—Written by Ariyana Miri—
Welcome back! If you’ve been following along with my FOMO glasses journey, then you know I’m trying to build a pair of glasses that capture a photo every time you blink. In my last post, we discussed the idea behind my project, and the implications the success of the project can have! So check it out here if you haven’t had the chance yet!
The next steps in my project include implementing the AI model, and figuring out the best way to classify eye blinks in real time. Then, the hardware of how to actually build the device. However, in order to do that, we first need to understand the data.
The image above was taken from a dataset I took on myself, where I placed four electrodes surrounding one of my eyes, and filmed myself doing normal things like; talking, eating, working, watching TV… It’s important to have a natural dataset, because your unconscious blinks are much lighter and more subtle than when consciously blinking for a dataset.
I then go back through the video, and mark the data everytime I blink with those green lines. The red and blue colors correspond to the two signals taken by the different pairs of electrodes. You always need two electrodes in order to record a signal within the distance between them. I decided to use two signals instead of one so that the AI model has more information to go one when identifying a unique signature for eye blinks.
So what are we measuring exactly? Well, your body produces electricity every time you move, and each movement has a unique signature. The nice thing about my project is that blinks have a very distinct signature. Even without AI, a person is easily able to point out the shape of the signal we’re looking for.
However, there are still other eye movements we have to weed out in order to isolate the blinks. This is why we use filtering! After testing several filters and parameters, I decided on the high pass filter seen below to process the data.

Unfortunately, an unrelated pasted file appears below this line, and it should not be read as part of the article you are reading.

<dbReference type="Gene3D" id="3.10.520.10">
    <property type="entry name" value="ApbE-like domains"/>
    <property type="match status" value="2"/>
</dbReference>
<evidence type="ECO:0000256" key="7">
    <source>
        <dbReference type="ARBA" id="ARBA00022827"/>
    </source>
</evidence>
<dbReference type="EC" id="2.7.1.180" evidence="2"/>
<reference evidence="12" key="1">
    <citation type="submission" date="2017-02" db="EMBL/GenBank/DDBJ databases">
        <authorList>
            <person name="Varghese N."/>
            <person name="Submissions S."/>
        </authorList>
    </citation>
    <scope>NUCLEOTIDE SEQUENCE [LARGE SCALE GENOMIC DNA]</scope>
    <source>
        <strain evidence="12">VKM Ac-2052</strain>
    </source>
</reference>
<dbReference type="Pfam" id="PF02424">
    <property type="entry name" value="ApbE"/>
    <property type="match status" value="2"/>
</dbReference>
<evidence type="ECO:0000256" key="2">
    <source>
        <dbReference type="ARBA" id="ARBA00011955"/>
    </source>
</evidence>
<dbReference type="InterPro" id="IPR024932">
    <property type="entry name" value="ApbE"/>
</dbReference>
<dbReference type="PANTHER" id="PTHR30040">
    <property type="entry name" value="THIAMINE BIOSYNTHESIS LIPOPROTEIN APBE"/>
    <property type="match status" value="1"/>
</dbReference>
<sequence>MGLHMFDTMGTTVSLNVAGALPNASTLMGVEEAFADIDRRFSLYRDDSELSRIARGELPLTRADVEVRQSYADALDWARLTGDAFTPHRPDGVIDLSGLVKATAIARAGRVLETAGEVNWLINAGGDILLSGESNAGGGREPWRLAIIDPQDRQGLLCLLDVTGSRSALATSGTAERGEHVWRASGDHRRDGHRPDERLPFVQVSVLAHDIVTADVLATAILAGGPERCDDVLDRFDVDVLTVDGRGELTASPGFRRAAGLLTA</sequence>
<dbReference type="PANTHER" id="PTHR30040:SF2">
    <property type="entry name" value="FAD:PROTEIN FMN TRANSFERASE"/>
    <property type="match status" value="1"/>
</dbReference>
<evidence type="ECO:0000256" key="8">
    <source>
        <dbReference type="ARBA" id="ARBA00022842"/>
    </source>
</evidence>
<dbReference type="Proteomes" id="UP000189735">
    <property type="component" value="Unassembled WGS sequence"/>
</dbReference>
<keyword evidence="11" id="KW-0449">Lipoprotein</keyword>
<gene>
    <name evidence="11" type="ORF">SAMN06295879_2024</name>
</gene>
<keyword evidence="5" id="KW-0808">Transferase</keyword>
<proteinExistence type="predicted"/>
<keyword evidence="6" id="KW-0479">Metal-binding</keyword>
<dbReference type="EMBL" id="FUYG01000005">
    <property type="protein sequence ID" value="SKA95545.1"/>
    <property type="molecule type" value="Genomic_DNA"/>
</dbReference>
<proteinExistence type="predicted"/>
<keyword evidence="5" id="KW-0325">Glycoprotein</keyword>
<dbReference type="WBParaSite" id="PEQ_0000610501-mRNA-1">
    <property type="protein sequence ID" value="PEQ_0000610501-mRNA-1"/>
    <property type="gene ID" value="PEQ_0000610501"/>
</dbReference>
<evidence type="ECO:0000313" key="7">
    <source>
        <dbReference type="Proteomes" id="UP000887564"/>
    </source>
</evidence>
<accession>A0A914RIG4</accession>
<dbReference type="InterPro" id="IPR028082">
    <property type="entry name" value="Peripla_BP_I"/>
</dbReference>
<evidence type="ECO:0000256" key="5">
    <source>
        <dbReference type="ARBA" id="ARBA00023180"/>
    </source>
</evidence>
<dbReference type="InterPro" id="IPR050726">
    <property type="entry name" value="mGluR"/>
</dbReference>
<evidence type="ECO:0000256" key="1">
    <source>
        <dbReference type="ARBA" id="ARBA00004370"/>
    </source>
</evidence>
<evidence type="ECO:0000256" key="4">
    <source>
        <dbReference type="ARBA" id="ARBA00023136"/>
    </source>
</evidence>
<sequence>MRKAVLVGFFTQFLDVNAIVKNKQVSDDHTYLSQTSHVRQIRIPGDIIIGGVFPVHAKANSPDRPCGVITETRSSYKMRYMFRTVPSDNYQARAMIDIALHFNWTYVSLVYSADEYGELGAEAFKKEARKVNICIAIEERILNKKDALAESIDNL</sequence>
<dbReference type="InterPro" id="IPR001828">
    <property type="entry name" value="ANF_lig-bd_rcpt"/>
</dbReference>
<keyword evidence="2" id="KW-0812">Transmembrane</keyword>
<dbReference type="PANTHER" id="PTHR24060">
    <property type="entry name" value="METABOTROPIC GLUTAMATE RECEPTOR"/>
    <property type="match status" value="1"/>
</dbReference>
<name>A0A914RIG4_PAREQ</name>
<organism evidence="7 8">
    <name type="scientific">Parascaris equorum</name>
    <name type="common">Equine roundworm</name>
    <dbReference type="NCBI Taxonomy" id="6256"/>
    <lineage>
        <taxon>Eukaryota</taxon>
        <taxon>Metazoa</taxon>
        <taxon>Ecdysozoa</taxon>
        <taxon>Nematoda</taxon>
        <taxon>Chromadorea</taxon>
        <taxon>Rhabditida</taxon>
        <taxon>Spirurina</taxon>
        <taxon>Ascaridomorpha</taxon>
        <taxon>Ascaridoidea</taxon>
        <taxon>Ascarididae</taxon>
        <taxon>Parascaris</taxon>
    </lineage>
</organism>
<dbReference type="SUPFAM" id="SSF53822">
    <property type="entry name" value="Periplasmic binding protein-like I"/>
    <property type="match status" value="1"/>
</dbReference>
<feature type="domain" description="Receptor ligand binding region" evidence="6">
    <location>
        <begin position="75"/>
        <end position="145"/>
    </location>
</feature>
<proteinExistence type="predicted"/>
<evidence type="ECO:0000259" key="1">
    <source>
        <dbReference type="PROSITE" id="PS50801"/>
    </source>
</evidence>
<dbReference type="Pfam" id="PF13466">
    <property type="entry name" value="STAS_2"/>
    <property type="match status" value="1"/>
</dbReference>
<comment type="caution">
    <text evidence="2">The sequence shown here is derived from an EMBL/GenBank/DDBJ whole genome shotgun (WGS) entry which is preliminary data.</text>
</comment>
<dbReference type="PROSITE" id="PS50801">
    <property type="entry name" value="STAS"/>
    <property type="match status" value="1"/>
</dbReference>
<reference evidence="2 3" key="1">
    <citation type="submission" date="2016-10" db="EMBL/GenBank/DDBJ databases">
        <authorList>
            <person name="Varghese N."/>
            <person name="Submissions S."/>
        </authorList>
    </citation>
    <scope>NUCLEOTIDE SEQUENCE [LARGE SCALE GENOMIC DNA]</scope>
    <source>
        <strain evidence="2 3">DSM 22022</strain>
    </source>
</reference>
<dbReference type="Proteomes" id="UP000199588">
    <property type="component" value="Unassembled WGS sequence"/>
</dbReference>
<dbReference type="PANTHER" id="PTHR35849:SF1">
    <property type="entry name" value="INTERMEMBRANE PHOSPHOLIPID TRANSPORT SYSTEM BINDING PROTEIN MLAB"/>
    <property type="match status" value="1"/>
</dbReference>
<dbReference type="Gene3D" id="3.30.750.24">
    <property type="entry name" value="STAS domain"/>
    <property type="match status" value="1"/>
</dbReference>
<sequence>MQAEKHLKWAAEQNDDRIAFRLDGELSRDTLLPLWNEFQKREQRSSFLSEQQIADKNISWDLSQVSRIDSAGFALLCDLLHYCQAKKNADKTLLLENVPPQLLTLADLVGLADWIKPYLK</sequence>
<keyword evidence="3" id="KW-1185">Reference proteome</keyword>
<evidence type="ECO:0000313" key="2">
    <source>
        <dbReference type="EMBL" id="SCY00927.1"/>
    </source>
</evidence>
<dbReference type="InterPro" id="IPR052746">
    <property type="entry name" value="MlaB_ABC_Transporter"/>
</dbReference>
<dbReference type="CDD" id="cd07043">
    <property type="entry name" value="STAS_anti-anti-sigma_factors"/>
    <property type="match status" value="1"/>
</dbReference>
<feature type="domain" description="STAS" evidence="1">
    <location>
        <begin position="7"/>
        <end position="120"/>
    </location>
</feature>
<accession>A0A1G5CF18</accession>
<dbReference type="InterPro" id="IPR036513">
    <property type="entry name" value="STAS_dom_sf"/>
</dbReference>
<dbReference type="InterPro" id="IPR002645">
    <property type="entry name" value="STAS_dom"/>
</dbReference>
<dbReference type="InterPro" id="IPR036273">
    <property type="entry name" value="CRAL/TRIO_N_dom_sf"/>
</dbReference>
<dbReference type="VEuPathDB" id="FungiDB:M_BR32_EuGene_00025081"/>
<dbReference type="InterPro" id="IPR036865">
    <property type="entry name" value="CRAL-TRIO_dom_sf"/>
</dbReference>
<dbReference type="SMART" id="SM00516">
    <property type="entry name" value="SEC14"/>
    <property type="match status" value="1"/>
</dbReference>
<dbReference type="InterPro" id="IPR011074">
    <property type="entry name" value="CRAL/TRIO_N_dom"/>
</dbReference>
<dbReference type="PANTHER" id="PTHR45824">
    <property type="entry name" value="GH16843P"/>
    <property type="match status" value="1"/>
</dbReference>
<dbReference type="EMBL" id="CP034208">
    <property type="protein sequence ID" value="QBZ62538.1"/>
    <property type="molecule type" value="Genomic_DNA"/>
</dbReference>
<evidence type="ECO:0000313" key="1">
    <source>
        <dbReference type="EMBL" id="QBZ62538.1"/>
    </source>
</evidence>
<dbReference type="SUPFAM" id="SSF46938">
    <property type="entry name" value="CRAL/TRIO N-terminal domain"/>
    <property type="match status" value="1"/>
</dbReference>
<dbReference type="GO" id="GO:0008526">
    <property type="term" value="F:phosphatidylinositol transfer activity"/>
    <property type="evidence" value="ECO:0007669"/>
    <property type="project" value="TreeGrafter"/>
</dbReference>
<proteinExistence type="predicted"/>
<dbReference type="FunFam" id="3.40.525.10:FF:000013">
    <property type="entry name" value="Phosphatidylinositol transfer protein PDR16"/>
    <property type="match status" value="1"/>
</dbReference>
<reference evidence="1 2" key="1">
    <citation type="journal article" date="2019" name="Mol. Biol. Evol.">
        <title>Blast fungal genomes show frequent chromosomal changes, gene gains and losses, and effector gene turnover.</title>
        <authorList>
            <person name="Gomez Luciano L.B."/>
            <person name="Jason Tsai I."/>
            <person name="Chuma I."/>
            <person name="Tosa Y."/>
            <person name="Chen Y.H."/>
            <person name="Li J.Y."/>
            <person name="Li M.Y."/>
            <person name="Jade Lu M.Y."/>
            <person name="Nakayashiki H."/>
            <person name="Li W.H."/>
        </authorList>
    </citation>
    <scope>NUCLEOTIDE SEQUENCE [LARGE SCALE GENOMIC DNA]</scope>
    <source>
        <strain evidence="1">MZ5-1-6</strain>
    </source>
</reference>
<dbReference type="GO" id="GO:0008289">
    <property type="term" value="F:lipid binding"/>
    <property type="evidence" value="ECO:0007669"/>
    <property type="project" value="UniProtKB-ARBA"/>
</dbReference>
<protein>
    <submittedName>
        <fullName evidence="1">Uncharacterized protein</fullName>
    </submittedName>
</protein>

As you can see, the highpass filter pushes the low frequency parts of the signal to the center, while allowing the higher frequency peaks to jump out. This is what we want, as low frequency movements are usually indicative of non-blink movements.
Now, how do we use this data to classify using AI? Do we just have the AI constantly classify all the data coming through? For my project, I chose the very popular method of using a threshold (the purple line in the graphs) to decide when the model should classify. Once this threshold is crossed, the model will take a set number of milliseconds before and after the point of crossing and send that window of data to the model.
I have already trained a model to work with, with a current accuracy of 94% (this is still from a limited dataset and it is likely to change as the project advances).
Now that I have this process fleshed out, I need to transfer it to the hardware so it can run by itself. This is where I am currently stuck.
When you’re dealing with hardware, there are pre-set filters, maximum sampling rates and other limitations that can slow the process, especially when dealing with Tiny ML. We want to do the most data processing we can while using the least amount of time and space. These are some of the issues I am facing as I am moving forward with my project.
With my project specifically, we want to be as fast as possible in capturing an image, to make sure we are getting the exact moment a person’s eyes are closed. My current model takes 80ms to run, so a solution I am thinking of implementing is taking a photo EVERY time the trigger is activated, and having the model delete it if the classification comes back negative. This way, we don’t miss a thing!
When I’m not working on debugging hardware issues, I’m working on the physical model of the glasses. I started this part last week, and have been having loads of fun. The image at the beginning of this post is the base I am currently working on, though it will soon be decked out in circuits, wires, electrodes, amplifiers…
One realization I’ve come to while working on this project is how quickly time flies when doing research. Though I’ve made good progress thus far, I thought I’d be farther along by now (tale as old as time). I have started to consider where I need to make sacrifices in order to get a finished prototype working in the weeks I have left.
One area I believe I’ll have to cut is using dry electrodes. I believe the design in general will be more of a fun, techie, steampunk looking piece rather than the more inconspicuous design I was hoping for. I also believe I won’t have much time for post image processing to ensure maximum quality of the output. That will now be something to consider in a later iteration of this project past the initial prototype.
Right now, my focus is on making the prototype work, and I’m excited to see it come out the other side!